I want to tell you about my first encounter with true racism.

Growing up in Louisiana in the late 1970’s, it was living and breathing and it was everywhere, and it managed to caress all of our lives in strange little ways. I was a kid back then, and it happened something like this.

My first day of Kindergarten.

I would like to say that I didn’t cry, that I was completely self-assured and confident even at the ripe ole age of six but that would probably be a lie.  It was a traumatic change, and without doubt I felt it hard.


To be clear, my usual defense in scenes previously uncharted is to hunker down. This means simply, to be quiet and to listen and to watch everyone around me. We learn faster and better from those around us. I’ve always tried to be mindful, so I open up only after I’m comfortable with the situation.

My first day of Kindergarten.

The teacher laughed and smiled and played her part beautifully, but only while my parents were within shouting distance. As soon as they left, she turned mean.. like the transformation from gentle old lady in the woods into a horrible old witch. She was probably in her early 30’s but I’ve come to believe that she undoubtedly hated her job, hated the kids and above all else.. hated the kids who looked like me.

My skin color, my hair and eye color were all wrong… and she hated me for it. This caregiver of small children became unhinged, simply because I represented everything she could never be.

Exaggeration? A fevered memory of a time now long gone?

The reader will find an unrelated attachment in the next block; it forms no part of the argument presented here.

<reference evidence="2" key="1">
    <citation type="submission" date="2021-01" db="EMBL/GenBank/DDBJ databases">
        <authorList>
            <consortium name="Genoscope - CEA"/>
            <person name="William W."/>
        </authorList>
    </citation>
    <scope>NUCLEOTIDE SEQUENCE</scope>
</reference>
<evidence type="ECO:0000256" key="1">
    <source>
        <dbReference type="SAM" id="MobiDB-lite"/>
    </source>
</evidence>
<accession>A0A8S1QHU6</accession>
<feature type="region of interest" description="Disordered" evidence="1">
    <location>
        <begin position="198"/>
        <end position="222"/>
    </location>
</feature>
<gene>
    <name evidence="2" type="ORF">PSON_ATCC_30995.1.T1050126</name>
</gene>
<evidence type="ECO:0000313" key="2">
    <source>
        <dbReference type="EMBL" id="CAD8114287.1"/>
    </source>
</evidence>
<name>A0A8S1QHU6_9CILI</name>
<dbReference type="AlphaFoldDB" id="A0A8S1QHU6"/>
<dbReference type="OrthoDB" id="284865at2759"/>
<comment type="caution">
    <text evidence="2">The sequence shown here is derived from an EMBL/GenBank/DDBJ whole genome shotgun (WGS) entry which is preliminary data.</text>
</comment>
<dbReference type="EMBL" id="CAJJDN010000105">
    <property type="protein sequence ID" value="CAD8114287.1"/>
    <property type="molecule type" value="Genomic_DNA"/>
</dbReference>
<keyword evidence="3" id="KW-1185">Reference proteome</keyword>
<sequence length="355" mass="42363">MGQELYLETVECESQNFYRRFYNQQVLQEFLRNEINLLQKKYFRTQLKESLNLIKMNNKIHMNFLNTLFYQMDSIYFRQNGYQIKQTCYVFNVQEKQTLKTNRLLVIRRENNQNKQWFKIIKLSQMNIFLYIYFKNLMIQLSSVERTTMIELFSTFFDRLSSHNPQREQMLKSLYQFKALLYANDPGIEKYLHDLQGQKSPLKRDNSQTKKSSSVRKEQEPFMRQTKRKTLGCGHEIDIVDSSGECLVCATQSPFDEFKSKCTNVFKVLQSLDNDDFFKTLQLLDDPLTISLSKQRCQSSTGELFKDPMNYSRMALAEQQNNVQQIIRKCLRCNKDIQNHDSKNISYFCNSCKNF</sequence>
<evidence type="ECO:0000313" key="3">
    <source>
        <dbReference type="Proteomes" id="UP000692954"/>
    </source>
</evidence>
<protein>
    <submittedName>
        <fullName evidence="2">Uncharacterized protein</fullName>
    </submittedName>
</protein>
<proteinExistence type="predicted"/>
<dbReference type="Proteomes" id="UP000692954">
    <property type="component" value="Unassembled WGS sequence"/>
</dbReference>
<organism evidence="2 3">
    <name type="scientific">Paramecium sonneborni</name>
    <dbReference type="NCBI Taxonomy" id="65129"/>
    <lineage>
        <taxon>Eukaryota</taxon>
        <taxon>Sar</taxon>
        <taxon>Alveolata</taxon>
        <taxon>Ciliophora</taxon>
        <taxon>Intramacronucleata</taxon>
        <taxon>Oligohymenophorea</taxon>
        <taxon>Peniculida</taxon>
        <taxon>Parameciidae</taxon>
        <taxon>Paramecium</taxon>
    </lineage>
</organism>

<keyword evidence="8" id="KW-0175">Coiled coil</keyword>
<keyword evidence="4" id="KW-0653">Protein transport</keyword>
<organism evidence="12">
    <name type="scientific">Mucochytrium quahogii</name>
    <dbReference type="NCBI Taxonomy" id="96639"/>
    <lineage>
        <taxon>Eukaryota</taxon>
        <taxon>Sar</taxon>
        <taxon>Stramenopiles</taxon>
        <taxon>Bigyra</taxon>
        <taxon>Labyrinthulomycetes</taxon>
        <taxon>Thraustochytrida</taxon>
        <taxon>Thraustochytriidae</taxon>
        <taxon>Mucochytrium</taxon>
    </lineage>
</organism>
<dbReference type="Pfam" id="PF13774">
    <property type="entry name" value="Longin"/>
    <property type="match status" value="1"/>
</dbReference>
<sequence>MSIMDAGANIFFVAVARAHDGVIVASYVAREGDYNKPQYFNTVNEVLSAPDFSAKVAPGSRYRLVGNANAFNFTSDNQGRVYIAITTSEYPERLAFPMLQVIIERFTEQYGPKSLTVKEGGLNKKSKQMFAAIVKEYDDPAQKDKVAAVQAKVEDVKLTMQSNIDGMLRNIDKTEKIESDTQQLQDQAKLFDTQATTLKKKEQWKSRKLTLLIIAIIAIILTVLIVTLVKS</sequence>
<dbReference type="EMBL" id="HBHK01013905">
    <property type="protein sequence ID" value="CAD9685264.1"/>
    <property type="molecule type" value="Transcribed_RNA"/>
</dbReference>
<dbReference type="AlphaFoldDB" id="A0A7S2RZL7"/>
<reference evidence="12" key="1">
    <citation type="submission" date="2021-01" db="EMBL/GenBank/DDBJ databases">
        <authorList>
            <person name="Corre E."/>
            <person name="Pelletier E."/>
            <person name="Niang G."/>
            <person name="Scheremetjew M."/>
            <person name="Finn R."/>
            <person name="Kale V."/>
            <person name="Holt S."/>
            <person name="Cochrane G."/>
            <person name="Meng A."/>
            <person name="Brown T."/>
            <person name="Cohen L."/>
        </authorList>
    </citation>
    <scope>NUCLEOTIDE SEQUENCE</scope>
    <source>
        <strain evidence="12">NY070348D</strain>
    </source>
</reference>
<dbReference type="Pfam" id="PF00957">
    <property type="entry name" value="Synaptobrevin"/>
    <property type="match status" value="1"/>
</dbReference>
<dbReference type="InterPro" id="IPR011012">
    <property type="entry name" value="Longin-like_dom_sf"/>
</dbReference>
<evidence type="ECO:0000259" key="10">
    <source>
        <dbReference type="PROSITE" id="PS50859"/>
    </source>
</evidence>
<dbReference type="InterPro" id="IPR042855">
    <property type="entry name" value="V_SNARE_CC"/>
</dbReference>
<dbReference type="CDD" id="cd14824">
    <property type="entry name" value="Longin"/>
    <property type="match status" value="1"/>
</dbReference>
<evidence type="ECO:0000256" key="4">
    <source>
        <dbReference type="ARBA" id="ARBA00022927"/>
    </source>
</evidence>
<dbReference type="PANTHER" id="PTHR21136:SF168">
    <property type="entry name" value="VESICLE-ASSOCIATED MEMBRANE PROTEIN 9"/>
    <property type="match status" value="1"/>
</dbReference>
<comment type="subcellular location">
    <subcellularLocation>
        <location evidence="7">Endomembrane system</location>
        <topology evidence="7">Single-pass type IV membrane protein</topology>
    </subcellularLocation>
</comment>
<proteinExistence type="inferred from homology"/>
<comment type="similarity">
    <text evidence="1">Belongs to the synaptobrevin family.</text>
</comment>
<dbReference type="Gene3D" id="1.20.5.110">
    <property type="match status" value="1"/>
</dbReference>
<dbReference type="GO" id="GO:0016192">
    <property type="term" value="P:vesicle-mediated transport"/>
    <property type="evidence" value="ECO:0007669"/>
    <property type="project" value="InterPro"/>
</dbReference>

Mayhaps, but no.. I tell ya true mister.


My first day of Kindergarten.

On day one, I was brought to the front of the class to shed my skin, and tell the class my tales of woe. I was to simply state my name, and give a brief description of who I am and what I liked (or something of to that effect).

I hunkered down at first, before slowly walking this green mile.

Facing my peers, most of which were probably chewing on crayons or monkeying around with safety scissors, I did as I was asked and told my story with tears running down my cheeks undoubtedly. All I can recall is that her fingers were clawing into the nape of my neck as I stammered out what was required. They dug in deeper the more scared I became.

It was a nightmare, and I was six years old.

After school, my parents saw the marks on my neck and there was an entirely separate story about what came next, but that’s not relevant. What is relevant is that my teacher hated me because of my skin color. Hate so pervasive that she used physical recourse against a six year old, whom she had just met and had never wronged her.

That remains my first memory of my first day of school, and my first encounter with true racism. It shaped my whole life, and at times I can still feel the blood as it trickles down the back of my neck. Four lines, a badge of honor given to me on that fateful day from a hateful person with Lee Press On Nails.

It has shaped my whole life.


-I am Crandew




Talk to Crandew

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